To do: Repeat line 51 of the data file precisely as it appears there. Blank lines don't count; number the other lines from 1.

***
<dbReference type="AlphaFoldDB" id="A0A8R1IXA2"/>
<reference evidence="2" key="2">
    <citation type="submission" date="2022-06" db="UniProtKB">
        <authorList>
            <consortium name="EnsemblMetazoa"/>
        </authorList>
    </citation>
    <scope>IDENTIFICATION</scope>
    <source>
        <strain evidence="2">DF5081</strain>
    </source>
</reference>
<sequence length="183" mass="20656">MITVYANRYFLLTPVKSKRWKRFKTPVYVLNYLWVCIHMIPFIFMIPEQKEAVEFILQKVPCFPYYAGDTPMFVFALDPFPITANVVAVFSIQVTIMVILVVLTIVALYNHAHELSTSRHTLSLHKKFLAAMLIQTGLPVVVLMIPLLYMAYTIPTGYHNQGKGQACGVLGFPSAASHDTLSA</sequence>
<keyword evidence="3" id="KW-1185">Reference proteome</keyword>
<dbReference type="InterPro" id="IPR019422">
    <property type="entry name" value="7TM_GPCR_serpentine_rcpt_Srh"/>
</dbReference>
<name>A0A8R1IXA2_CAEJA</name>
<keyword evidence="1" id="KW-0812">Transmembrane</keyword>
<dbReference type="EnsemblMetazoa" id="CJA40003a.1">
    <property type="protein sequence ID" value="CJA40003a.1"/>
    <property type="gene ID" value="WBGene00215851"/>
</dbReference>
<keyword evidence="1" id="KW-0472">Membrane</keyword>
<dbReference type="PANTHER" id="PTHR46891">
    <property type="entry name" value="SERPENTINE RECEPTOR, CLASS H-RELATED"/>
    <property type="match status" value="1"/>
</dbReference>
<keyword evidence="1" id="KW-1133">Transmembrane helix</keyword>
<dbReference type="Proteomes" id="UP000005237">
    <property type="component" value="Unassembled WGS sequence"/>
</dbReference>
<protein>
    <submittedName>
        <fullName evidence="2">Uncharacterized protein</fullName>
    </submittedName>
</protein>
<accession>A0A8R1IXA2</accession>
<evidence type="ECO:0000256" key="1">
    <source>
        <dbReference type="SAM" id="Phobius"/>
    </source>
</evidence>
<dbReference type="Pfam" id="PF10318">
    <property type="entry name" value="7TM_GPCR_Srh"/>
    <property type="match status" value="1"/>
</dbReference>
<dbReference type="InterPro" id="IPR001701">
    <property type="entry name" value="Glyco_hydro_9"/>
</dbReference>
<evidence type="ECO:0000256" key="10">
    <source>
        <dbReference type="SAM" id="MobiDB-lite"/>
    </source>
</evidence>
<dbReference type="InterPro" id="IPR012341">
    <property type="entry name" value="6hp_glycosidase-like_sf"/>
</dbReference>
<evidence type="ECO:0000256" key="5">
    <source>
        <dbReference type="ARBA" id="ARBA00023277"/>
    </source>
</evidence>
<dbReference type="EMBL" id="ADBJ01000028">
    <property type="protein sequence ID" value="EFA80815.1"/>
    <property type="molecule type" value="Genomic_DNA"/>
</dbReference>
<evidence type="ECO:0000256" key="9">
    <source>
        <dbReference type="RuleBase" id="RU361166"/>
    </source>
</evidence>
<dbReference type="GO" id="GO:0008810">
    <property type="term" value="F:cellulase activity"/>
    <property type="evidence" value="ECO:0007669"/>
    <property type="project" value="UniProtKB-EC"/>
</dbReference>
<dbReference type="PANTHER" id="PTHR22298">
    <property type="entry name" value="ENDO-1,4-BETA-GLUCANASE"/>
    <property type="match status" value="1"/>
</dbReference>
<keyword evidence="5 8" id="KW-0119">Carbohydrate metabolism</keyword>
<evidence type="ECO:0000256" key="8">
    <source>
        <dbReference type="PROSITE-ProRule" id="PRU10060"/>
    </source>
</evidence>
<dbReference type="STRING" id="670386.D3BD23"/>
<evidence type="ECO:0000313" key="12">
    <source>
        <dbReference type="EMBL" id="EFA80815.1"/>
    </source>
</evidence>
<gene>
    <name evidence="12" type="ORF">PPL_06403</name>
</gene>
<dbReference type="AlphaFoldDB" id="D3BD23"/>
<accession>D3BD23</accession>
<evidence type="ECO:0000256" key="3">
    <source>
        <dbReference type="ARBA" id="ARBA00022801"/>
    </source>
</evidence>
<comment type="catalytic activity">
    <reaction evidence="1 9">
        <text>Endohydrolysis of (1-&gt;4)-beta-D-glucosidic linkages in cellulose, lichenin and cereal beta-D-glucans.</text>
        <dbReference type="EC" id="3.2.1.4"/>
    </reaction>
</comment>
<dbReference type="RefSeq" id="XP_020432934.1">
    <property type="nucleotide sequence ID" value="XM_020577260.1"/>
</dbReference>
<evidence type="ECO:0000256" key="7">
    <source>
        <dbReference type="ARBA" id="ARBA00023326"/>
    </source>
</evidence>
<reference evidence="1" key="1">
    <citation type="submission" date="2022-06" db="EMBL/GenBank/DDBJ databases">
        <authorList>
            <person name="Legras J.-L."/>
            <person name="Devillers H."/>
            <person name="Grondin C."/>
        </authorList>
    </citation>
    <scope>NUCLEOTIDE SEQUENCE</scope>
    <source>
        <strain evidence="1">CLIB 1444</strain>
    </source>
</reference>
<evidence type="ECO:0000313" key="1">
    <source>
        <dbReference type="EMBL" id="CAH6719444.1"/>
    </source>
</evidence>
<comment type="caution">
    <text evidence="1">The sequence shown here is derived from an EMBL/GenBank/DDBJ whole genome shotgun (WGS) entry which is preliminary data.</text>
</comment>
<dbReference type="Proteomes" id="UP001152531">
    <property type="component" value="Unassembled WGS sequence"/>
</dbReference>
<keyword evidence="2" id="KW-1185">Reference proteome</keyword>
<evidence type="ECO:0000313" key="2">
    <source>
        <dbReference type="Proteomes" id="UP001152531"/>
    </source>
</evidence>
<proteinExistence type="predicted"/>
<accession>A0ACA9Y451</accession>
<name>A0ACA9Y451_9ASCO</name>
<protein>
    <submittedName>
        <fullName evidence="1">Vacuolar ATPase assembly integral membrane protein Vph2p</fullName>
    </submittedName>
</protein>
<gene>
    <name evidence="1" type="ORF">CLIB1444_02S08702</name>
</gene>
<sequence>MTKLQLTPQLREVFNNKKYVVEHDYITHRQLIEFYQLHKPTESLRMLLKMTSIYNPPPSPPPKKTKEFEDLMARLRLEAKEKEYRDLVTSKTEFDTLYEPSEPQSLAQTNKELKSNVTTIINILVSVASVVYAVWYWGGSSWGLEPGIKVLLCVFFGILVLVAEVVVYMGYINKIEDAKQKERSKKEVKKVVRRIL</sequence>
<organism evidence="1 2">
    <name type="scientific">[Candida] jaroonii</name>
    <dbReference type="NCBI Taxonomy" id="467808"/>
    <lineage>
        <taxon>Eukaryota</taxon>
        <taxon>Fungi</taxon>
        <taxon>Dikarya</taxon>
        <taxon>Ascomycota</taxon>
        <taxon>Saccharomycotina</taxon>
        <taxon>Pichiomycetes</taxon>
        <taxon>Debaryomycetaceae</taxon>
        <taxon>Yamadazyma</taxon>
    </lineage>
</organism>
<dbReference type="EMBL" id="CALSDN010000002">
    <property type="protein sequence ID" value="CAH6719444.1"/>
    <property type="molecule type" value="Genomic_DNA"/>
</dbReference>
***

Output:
<evidence type="ECO:0000256" key="10">